Safety and Access to Hematopoietic Cell Transplant
Measure: Percentage of cases with death date within 100 days after hematopoietic cell transplant
As of this Report:
The 100-day mortality rate after hematopoietic cell transplantation (HCT) in 2016 was low and within published standards. Among patients receiving an allogeneic HCT from unrelated donors, 12% died within 100 days, while 6% of patients with related donors died during the same time period. Three percent (3%) of patients died within 100 days of an autologous HCT. Furthermore, among patients receiving an autologous transplant for multiple myeloma, 100-day mortality was extremely low (approximately 0.6%). These results are the similar to those reported by large international registries.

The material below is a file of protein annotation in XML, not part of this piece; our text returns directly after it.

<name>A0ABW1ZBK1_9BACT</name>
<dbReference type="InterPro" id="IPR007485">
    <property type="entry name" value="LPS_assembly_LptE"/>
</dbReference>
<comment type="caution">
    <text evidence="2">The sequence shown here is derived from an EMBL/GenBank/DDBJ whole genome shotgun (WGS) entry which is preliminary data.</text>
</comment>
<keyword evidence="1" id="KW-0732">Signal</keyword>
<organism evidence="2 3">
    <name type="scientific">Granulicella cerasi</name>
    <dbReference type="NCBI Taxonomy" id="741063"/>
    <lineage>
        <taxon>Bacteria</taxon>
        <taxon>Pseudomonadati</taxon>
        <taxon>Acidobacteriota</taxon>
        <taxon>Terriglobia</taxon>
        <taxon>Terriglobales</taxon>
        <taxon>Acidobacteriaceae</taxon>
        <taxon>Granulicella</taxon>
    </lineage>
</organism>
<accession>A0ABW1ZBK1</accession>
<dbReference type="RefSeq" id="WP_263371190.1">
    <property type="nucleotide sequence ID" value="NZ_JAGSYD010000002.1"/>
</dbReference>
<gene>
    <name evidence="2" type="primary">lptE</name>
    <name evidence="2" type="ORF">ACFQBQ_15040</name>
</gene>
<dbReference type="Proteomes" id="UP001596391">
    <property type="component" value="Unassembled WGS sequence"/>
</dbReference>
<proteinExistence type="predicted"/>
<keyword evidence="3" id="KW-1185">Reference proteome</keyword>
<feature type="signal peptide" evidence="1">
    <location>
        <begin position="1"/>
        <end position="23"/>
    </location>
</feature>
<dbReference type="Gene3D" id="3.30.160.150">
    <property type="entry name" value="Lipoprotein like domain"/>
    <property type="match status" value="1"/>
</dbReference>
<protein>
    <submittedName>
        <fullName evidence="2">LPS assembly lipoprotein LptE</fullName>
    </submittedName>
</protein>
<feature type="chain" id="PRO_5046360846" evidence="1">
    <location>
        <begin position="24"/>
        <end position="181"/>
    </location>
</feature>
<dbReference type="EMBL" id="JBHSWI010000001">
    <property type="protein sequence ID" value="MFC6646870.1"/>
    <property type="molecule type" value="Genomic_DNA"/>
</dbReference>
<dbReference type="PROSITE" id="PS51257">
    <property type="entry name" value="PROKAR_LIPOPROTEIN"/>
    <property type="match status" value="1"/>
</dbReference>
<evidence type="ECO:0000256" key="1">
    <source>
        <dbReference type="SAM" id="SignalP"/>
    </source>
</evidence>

In fiscal year 2016/2017, 56% of multiple myeloma patients had an autologous HCT within the wait time target of 21 days from last apheresis. More work is required to ensure a larger portion of patients have their transplant within the target of 21 days, an interval agreed upon by provincial transplant experts.
What is hematopoietic cell transplantation?
- HCT is an essential treatment for select patients with hematologic malignancies (including lymphoma, leukemia, myeloma and other disorders) . HCT replaces a patient’s blood or marrow cells.
- HCTs are commonly referred to as blood or marrow transplants or stem cell transplants, although many different types of stem cells exist.
- The 2 main types of HCT are autologous and allogeneic. Whether a patient requires an autologous versus an allogeneic transplant is based on the type of blood cancer or illness for which the patient is being treated.